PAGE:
Yet another northern torrential downpour threatened to dampen the hungry spirit as The Cooktwit and The Flame headed East on one of Northern Rails, 1980’s, heritage trolley carts, such is the downtrodden quality of 21st century transport when heading to the Liverbased metrop of Liverpool. We were heading to highly recommended gastrogaff ‘Salthouse Tapas’. The place is sited close to the mega retail emporium ‘Liverpool One’, a sort of posh, newer version of Manchester’s Arndale. In truth The Flame is not a great fan of the small plate, informal dining experience known as ‘tapas’. So given that this was my choice, it was with some slight trepidation that we ventured along the rain soaked streets. To be fair a late burst of evening sun had lightened the mood. We even skipped the last few yards!
From the outside things are promising. A lofty, Victorian structure, complete with curved frontage and contemporary, bold font signage. A roped off alfresco area sits out front. The afternoon’s inclemency meant that only a few random smokers were braving it when we arrived. We stepped up into the fray to be confronted by a riotous din. The bar hits first, a table of eight drinkers were seemingly well into the final throws of stupor as they shrieked their conversations. It wasn’t the best start. To be fair within seconds a lean, bearded chap had ushered us to our table for two. The noise seemed to continue and reverberate throughout the set. We quickly realised this is how it is. Thankfully having asked the flame for her hand in marriage thirty years ago, I knew I wouldn’t be required to go down on one knee and whisper sweet nothing’s tonight. I spared a thought for any hapless young buck who did have it in mind though. I doubt his future betrothed would have heard a word he was saying! Still mustn’t quibble, Anna (our initial waitress) had us settled and a Mango Margerita and a Campari were soon winging across. Flipping lovely they were too.
As is the norm nowadays a quick survey of the decor confirmed that we were indeed in a trendy place. The obligatory old school chairs were strewn around the place. The place settings doubling up as your menu (a la Beef and Pudding, Solita, to name but a few). I must say I quite like this idea. Keeps everything simple and as a bonus I could read it without me specs. We were downstairs in the main room which was filling up nicely. A mezzanine above seemed full as well. The atmosphere was building.
We ordered a bottle of Malbec (£16.95) and a shared platter of charcuterie to start (Monroyo Serrano ham, loin, chorizo, salchichon, bead and olive oil £9.95). We had developed a bit of a habit of ordering this in Sicily recently and this brought it back. If I’m honest this was better. Delivered on a table tennis bat it looked and tasted wonderful.
The reason(s) the flame has reservations on tapas is several fold 1) she doesn’t want me dipping in, sharing her food across the table (as if – Ed) and 2) she doesn’t like having food on her own as tapas doesn’t always arrive together as in a normal three course dinner. We ordered two dishes each after the ham platter. Bang on cue, within a few minutes the two dishes ordered by the flame turned up. In fairness though they were both very good. First up The roast hake fillet with Serrano ham, fennel and sherry jus (£6.50). The picture doesn’t do it justice, a soap bar sized slab of pure white beautifully cooked fish bathed in a sweet sauce with fennel julienne layered on top. I managed a morsel and it was delightful. The flame loved it and declared dish of the day. The second dish was the hot smoked salmon with a Bloody Mary salad (£5.50). Not my cup of tea to be honest but bang on for the flame. Despite not being ‘hot’ as such she declared it a winner.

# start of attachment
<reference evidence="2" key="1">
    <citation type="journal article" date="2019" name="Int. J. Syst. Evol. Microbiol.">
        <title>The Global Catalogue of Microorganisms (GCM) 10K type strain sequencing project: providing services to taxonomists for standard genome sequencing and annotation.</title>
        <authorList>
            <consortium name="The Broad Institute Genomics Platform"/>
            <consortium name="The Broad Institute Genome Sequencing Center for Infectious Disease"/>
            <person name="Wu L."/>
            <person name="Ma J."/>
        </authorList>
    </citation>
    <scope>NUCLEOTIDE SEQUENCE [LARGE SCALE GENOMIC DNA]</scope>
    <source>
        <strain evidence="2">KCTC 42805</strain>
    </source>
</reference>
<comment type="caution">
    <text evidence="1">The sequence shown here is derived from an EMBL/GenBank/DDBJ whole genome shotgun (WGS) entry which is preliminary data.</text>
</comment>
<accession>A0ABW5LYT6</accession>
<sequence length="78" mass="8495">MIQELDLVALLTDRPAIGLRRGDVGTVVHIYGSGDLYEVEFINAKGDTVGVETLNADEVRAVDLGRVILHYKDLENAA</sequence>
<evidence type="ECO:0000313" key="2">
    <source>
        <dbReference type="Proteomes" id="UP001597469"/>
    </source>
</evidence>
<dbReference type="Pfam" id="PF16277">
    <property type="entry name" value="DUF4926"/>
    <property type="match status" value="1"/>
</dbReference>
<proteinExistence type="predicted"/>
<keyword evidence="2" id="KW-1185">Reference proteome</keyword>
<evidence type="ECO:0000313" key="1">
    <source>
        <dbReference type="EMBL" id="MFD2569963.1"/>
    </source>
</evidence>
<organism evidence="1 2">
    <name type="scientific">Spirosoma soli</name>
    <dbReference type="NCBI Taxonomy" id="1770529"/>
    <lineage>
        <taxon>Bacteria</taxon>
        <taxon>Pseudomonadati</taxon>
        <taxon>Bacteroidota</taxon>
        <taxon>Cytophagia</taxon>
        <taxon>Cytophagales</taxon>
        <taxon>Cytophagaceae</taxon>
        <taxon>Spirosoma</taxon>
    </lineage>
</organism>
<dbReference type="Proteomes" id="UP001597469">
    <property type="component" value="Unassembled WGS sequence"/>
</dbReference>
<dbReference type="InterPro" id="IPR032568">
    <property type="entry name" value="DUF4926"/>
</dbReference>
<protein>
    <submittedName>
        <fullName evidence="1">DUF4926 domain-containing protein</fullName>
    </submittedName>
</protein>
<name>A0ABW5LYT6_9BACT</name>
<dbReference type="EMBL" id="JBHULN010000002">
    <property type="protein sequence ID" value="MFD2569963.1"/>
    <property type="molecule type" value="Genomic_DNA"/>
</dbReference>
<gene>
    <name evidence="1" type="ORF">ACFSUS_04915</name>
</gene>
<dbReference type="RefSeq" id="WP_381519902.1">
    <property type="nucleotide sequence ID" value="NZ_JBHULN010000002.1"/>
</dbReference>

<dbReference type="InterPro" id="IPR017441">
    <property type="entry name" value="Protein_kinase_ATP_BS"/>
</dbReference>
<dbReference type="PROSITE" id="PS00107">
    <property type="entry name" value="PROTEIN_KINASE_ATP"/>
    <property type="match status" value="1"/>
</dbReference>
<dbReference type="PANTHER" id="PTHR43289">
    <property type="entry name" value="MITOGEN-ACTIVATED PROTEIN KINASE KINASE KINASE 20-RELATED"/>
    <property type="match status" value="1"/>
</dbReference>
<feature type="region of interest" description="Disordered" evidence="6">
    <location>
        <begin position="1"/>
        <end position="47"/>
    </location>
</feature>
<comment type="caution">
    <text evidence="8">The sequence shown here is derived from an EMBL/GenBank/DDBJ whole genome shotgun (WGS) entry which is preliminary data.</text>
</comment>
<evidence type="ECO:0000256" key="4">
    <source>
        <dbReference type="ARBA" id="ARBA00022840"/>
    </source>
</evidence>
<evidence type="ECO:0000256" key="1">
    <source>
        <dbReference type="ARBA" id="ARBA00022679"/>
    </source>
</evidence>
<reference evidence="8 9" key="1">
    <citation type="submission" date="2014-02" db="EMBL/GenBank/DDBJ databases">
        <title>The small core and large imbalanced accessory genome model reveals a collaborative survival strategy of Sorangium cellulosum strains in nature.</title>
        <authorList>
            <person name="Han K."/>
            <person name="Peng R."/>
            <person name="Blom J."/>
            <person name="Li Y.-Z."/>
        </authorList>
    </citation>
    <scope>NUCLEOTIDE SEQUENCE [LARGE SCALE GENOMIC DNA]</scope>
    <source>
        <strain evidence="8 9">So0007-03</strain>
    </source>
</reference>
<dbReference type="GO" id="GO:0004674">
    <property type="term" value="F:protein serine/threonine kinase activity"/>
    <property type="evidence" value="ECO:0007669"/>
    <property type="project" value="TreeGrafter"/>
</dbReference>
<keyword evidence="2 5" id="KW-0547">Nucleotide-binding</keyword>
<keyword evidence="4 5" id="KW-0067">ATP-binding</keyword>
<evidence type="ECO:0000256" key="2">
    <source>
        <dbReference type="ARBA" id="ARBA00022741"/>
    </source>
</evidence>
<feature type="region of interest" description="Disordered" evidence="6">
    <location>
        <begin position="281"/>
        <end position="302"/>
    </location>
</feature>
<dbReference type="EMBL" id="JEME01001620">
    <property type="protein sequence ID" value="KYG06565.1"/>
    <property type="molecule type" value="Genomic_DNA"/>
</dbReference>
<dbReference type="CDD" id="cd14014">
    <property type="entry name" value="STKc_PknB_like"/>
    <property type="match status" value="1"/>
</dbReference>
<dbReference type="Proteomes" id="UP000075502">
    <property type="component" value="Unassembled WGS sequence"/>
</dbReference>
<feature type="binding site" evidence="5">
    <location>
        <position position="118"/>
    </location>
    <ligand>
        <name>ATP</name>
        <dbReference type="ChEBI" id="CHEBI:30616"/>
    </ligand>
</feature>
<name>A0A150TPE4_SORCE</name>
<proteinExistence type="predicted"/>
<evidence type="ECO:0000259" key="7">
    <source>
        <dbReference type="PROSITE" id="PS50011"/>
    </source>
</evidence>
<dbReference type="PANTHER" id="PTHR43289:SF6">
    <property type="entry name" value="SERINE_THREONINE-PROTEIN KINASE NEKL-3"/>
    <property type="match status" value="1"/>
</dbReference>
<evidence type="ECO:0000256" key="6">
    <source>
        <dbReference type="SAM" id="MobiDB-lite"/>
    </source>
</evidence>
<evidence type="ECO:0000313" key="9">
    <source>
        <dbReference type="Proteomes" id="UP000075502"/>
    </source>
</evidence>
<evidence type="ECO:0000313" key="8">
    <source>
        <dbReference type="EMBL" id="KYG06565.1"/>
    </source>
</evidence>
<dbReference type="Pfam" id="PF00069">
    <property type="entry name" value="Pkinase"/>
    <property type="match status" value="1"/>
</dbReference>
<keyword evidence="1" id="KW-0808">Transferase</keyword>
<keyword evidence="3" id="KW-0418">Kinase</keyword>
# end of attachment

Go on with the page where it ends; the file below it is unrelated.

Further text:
Then came my first choice ‘Roasted lamb rump with broad beans, olives and red peppers’ (£7.50). This was superb. The lamb perhaps a shade more well done than I would have preferred, but nonetheless the combination of colours, the sweet, slightly crisp lamb (on the outside) and the olive oil dressing made for a stunning dish. It wouldn’t have looked out of place at Mr Coopers. My second dish was the ‘Galician Octopus with sautéed new potatoes, lemon and paprika’ (£5.50). Lots of smokey, paprika flavours. I would have liked a few tentacles on there to give it a bit more drama and look a bit more like octopus, but a lovely dish. I did notice quite a lot of ‘Malaga Fried Fish with lemon and aioli’ coming out. Looked like you got a decent portion and looked great on its plank.
After a few minutes rest and deliberation we decided to plumb for another quick savoury dish. We noticed the special of ‘chicken and chorizo sliders’ (£5.50) were flying out as well. As there was two per portion we had one each. Miniature brioche bun with mini chicken schnitzel, chorizo sausage and cheese skewered together in a neat little package. Hot, well cooked and very tasty. A lovely final tapas. As ever I ventured into the desert section and wolfed down a ‘Roasted Rhubarb Pavlova with Chantilly cream and passion fruit syrup’ (£4.95). Oh boy, I like my ‘meringuey’ deserts and so this hit the spot no problem, sweet, sticky and tangy. A lovely end. A decent brew mopped up and left us to pay the £75 all in.
I love El Rincon in Manchester. You can’t beat the Spanish atmosphere, but I’d have to say the presentation and quality of food at the Salthouse was better, and for similar money. There’s still plenty on the menu to try so I reckon we’ll be back.
We went for a romantic evening stroll down the Liverpool front afterwards. What better way to help get the digestive juices flowing? We had a great night. We will defiantly be giving Liverpool another go. I wonder where to next? Salt House Charcuterie and Tapas 1 Hanover Street Liverpool 0151 706 0092 http://www.salthousetapas.co.uk